This is not the government to build Jerusalem in England’s green, pandemic-ravaged land.  On the contrary, the destructive impetus of Brexit has placed this country’s future in the hands of a radical rightwing government that is only a few posh accents away from Trumpism; a government that is the closest we have ever seen in this country to what the Greeks called a ‘kakistocracy’ which the Oxford Dictionary defines as ‘government by the least suitable or competent citizens of a state/a state or society governed by its least suitable or competent citizens.’

So this government will fail, because its promises and predictions were unrealistic and unrealisable in the first place, and because it has preferred loyalty to knowledge, experience or expertise.  And as it fails, it will slip easily back into Brexit mode. It will reignite conflict with the EU, over this or that trade dispute or regulatory divergence, because it will always be politically convenient to encourage the population to believe that we still being ‘punished’ for the victory that Johnson proclaimed on Christmas Eve.

It will wage more culture wars against imaginary ‘elites’, whip up hostility towards immigrants and refugees and the ‘activist lawyers’ who oppose its dictats.  It will engage in increasingly brazen corruption and cronyism, commit blunder after blunder, and all the time it will lie, dissemble, and seek to remove itself from accountability.

It will do this because, this is exactly what it has always done, and this is what Brexit has enabled it do do.

And the great challenge that now confronts the millions of us who are genuinely horrified and disgusted by these developments, but who still believe that we have the ability to act in accordance with our best traditions, is how to build the broad political coalitions, with depth and breadth in our communities, that can prevent any further descent, repair some of the damage, lay the groundwork for the future that our young people deserve, and find our way to a place where the events of the last four and a half years will be one day be regarded with shame.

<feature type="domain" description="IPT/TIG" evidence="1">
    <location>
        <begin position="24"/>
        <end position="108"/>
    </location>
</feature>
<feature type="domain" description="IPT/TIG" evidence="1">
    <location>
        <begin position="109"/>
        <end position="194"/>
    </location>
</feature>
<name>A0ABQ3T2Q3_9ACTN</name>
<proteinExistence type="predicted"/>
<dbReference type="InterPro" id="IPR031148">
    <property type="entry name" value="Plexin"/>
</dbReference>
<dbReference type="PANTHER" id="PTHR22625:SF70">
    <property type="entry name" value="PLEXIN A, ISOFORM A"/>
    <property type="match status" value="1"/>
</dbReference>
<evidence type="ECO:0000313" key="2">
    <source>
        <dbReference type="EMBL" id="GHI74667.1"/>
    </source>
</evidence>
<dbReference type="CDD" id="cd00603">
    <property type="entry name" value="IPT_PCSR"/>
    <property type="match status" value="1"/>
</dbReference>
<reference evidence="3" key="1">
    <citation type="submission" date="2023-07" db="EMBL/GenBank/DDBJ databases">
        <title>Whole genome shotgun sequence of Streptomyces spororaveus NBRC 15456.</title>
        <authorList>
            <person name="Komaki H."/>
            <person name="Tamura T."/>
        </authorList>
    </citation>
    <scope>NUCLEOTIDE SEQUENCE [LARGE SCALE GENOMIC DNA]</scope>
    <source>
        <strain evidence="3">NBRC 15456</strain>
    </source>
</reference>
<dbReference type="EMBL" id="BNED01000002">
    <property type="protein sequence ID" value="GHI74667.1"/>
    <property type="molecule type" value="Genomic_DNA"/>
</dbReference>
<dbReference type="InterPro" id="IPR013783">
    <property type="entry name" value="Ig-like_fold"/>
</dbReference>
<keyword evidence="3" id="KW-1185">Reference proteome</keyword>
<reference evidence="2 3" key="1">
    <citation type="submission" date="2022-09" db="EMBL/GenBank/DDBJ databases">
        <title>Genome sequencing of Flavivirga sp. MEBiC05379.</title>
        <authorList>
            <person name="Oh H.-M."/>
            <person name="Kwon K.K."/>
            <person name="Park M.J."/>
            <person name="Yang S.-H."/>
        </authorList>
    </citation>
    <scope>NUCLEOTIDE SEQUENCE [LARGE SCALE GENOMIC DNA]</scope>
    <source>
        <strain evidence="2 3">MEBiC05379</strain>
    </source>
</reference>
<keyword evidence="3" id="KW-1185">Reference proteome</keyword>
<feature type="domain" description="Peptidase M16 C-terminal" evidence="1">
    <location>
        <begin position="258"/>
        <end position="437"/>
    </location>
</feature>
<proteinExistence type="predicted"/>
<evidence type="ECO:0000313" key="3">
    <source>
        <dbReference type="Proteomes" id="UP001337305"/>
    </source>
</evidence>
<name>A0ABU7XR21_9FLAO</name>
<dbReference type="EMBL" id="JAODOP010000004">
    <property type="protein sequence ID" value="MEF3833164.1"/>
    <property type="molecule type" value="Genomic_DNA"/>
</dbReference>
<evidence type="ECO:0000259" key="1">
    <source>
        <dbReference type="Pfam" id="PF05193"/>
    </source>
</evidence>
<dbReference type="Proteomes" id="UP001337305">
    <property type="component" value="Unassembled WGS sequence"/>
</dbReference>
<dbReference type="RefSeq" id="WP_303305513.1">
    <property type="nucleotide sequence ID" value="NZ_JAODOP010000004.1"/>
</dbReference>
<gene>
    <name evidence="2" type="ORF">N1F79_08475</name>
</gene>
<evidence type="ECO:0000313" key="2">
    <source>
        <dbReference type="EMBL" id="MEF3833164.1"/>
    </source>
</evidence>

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  1. Mark

    29th Dec 2020 - 5:37 pm

    Happy New Year Matt. Mr Johnson brings us glad tidings if great joy. Hallelujah an end to Brexit on the news and some form of new normal life on the horizon.

    • Matt

      31st Dec 2020 - 1:38 pm

      Happy New Year to you Mark! I seem to remember when you first commented on this blog, you were some kind of leftist. Now I see you have become a fully-paid up member of ‘Mr Johnson’s fan club. That’s an evolution you’re entitled to make of course, though why you keep feeling the need to share these observations here is beyond me. In any case, if you think this terrible deal represents an ‘end to Brexit’ you clearly aren’t interested in anything I have to say, and you clearly haven’t been paying any attention to the deal or to anything else that’s happened during these last four and half years.

      Here are three very good, informative articles, which might open your eyes to the fraud that has been perpetrated on the country, assuming you actually want to know: And Also:

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About Me

I’m a writer, campaigner and journalist.  My latest book is The Savage Frontier: The Pyrenees in History and the Imagination (New Press/Hurst, 2018).  The Infernal Machine is where I write on politics, history, cinema and other things that interest me.